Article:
Photo of student holding tote bags and an iPad.

As a senior at North-Grand High School, Lanya Scott leaves campus after fifth period three days per week and heads to work. She signs in at the pharmacy at Northwestern Memorial Hospital and begins her five-hour shift, where she serves as a pharmacy tech assistant youth apprentice.

Though Lanya is making $18 per hour and gaining relevant real-world experience, the opportunity isn’t a traditional job. As her title suggests, Lanya is a youth apprentice, an opportunity made possible through City Colleges of Chicago’s Career Launch Chicago program.

Over the last several years, youth apprenticeship programs like Career Launch Chicago, which provide opportunities for young people between the ages of 16 and 24, have garnered attention as an effective way to introduce students to in-demand careers and allow them to gain tangible skills.

This year, the U.S. Department of Labor is recognizing its first-ever Youth Apprenticeship Week from May 5 to 11 to highlight the benefits and value of youth apprenticeships for students and employers alike. City Colleges’ Career Launch Chicago program, a partnership with Chicago Public Schools through the Chicago Roadmap, has proven its value for two consecutive years. This spring, Lanya and the second cohort of students participating in youth apprenticeships are wrapping up their programs with Chicago employers.

“Since I was a little girl, I’ve always been interested in the medical field, but the pharmacy environment is new to me,” Lanya said. “This apprenticeship program is teaching me so many skills and giving me exposure to a new career field.”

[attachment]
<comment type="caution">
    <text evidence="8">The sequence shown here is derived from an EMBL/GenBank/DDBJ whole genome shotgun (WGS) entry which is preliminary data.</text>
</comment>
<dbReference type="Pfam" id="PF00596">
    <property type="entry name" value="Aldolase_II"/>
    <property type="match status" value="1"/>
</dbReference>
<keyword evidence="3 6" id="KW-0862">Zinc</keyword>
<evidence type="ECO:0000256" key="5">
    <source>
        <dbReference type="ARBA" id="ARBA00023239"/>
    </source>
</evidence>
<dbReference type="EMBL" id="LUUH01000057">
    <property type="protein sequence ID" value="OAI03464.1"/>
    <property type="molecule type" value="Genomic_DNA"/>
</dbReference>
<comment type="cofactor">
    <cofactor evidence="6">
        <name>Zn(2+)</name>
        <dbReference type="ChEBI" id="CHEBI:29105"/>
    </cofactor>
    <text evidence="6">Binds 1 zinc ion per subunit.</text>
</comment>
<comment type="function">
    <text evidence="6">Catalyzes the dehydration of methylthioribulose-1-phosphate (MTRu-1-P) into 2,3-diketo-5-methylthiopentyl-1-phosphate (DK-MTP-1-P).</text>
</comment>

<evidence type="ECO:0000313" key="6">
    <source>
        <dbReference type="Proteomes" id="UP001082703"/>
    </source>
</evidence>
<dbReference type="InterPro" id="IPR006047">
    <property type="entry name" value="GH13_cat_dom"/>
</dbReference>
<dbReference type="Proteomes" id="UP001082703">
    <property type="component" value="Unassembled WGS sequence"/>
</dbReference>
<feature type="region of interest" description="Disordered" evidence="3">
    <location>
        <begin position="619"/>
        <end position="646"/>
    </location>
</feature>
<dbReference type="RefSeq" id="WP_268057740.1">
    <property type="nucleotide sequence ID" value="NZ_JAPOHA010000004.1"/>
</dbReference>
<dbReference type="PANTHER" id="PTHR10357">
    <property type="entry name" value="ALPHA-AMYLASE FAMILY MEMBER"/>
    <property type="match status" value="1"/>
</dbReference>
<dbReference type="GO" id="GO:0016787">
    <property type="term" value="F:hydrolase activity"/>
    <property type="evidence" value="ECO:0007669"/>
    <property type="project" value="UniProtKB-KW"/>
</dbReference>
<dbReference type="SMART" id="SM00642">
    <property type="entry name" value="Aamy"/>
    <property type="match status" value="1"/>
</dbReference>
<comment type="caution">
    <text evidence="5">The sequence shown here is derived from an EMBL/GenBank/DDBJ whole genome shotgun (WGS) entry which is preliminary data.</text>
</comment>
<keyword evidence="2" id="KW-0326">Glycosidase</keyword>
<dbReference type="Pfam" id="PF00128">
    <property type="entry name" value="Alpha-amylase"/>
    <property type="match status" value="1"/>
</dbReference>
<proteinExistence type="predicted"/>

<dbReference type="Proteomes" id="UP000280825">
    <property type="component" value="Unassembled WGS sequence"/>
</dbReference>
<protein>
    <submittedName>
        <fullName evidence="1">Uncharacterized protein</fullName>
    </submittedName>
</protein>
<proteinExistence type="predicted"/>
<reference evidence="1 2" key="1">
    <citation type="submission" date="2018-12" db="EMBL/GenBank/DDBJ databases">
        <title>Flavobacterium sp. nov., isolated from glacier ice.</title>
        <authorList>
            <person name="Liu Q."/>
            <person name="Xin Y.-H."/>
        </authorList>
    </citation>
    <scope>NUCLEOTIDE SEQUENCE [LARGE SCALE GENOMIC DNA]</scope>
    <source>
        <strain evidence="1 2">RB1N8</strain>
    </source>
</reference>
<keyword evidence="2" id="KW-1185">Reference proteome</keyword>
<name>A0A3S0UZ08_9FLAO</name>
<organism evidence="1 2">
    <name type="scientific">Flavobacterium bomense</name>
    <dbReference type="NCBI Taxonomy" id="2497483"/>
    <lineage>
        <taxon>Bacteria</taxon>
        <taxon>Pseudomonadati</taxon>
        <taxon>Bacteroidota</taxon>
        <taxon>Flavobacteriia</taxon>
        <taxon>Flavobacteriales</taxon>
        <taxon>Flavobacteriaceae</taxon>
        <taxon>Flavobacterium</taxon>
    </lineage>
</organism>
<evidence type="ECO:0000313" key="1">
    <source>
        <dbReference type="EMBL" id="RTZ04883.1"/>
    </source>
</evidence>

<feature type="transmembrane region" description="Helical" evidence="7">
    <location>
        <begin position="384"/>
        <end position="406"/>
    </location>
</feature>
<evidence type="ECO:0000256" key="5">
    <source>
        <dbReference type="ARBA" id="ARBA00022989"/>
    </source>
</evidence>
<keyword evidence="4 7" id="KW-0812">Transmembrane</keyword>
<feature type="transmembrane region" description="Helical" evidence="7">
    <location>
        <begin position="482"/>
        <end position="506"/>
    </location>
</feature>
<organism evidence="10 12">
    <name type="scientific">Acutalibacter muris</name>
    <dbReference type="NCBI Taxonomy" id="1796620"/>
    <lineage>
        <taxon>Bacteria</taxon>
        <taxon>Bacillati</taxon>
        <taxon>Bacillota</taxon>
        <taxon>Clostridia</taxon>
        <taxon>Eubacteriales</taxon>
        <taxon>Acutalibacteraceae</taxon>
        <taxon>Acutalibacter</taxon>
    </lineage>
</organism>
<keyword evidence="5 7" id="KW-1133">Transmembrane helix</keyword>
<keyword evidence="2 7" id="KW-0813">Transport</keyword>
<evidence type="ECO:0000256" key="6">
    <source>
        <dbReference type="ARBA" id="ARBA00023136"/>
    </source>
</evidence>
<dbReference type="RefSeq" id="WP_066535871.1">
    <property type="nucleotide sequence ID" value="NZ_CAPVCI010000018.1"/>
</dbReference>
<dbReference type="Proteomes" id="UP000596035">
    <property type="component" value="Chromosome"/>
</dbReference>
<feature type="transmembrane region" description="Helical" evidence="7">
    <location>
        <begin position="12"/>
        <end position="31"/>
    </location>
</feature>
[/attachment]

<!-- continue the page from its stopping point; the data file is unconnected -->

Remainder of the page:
As a pharmacy tech assistant youth apprentice, Lanya shadows the pharmacy technician’s staffing and learns about the medications that patients have been ordered. She assists the technicians in their day-to-day duties, not only learning about the medication, but also building her customer service skills by learning to interact with other interdisciplinary groups at the institution.

“Youth today want to work,” Lanya said. “We’re so driven, but we don’t have connections yet, so we don’t know where to find work.”

Career Launch Chicago is helping students do just that—get to work. The program pairs selected students with paid youth apprenticeship positions at notable employers across the city. Beyond gaining valuable work experience and exploring in-demand career paths, the students get paid for the hours they work. And for those like Lanya that are still in high school, they earn CPS credit for their participation as they travel from their school campuses to their job sites after class.

Lanya feels like she’s made a true difference at Northwestern Medicine—and her supervisors agree.

“By fostering connections and providing real-world exposure, our hands-on apprentice program not only benefits the Chicago Public Schools students but can also contribute to employee retention within healthcare organizations,” said Desiree White and Jennifer Diaz, pharmacy technician practice coordinators at Northwestern Memorial Hospital. “Lanya’s dedication and positive contributions exemplify the program’s success. Our goal is to provide students with an inside look into the medical profession, helping students discern whether a career in medicine aligns with their interests, values, and goals.”

Like more traditional apprenticeship programs, the opportunity has the potential to increase employee retention, as students like Lanya build lasting connections and a strong desire to continue to work at their organizations.

To learn more and express your interest in becoming an employer partner with Career Launch Chicago, click here.